Finally, Something Mysterious kicks off a middle-grader mystery series set in Bellwood, a small town with more than its share of eccentrics.
Finally, Something Mysterious by Doug Cornett. Alfred A. Knopf, 2020, 242 pages.
Reading Level: Middle Grades, ages 10-12
Recommended for: ages 8-12
“Strange but boring” is how Paul Marconi would describe his hometown, Bellwood. Seen from above, the town is laid out in a shape resembling a bell and is surrounded by woods, so there’s that. And the biggest deal of the year is the Bellwood Bratwurst Bonanza, where amateur chefs try to outdo each other with creative sausage recipes. But still, days and seasons turn pretty much without incident until finally . . . something mysterious. Like, hundreds of yellow, clownishly-grinning rubber duckies that suddenly appear on Mr. Babbage’s front lawn. Mr. Babbage is Bellwood’s champion bratwurst cook-off winner, five years in a row. His neighbor Mr. Pocus happens to be judge of the contest (as well as everybody’s least-favorite 4th-grade teacher), and there’s no love lost between the two. Paul and his two friends Shank (a.k.a. Gloria) and Peephole (a.k.a Alexander) don’t just smell a mystery; they’re rolling in it. Finally!
This cheerful whodunit pulls out all the tropes: red herrings, buried clues, and random observances that turn out to mean something. There’s also plenty of humor sprinkled among the clues, and the three pals (who call themselves the One and Onlys because they’re all only children) come from intact families and stick up for each other through thick and thin. Secondary characters—especially the grownups—tend toward caricature, and one of them makes a sudden and less-than-believable character change, but it’s light entertainment with all the right plot twists.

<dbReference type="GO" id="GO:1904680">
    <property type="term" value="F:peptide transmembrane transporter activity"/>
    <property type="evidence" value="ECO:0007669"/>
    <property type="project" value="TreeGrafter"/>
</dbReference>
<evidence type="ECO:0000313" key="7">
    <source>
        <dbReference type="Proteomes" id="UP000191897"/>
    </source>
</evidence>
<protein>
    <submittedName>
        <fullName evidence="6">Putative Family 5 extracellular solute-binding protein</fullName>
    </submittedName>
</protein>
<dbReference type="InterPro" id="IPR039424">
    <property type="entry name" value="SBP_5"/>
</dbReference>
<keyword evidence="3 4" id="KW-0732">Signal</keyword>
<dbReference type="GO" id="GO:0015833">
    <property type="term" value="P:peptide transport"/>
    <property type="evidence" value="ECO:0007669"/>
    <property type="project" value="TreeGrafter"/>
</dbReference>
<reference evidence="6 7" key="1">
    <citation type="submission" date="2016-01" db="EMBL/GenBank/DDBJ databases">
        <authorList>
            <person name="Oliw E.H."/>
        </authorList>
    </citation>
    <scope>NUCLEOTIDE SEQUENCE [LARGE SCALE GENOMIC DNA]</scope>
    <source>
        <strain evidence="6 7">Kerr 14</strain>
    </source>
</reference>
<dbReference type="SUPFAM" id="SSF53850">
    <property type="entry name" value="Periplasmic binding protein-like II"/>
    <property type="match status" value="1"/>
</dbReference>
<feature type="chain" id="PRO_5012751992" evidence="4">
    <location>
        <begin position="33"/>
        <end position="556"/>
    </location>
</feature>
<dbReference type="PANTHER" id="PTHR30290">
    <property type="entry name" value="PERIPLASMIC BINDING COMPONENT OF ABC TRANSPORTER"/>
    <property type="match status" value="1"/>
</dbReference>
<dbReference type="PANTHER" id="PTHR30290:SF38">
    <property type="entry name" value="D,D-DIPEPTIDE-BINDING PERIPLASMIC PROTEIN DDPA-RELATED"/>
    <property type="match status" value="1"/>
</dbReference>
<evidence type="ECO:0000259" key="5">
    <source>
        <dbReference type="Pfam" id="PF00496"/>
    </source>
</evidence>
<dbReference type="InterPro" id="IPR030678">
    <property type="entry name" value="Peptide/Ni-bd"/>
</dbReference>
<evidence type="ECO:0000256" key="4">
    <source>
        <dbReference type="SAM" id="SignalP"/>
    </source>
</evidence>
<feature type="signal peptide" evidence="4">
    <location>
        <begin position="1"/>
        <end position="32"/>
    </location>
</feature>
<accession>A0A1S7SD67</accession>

Overall Rating: 3.75 (out of 5)
Worldview/moral value: 3.5Artistic/literary value: 4Consideration:
There are two misuses of God’s name, plus a reference to someone as a “butthead.” Could be worse, like a reference to the other end.Also at Redeemed Reader:
The Brixton Brothers, Truly Lovejoy, and Howard Wallace, P.I. are similar middle-grade series with likable protagonists and small-town mysteries. The long-enduring Encyclopedia Brown books are more like short-story puzzles than full-blown mysteries. Readers can test their clue-spotting prowess by finding the twist embedded in each story.We are participants in the Amazon LLC affiliate program; purchases you make through affiliate links like the one below may earn us a commission. Read more here.
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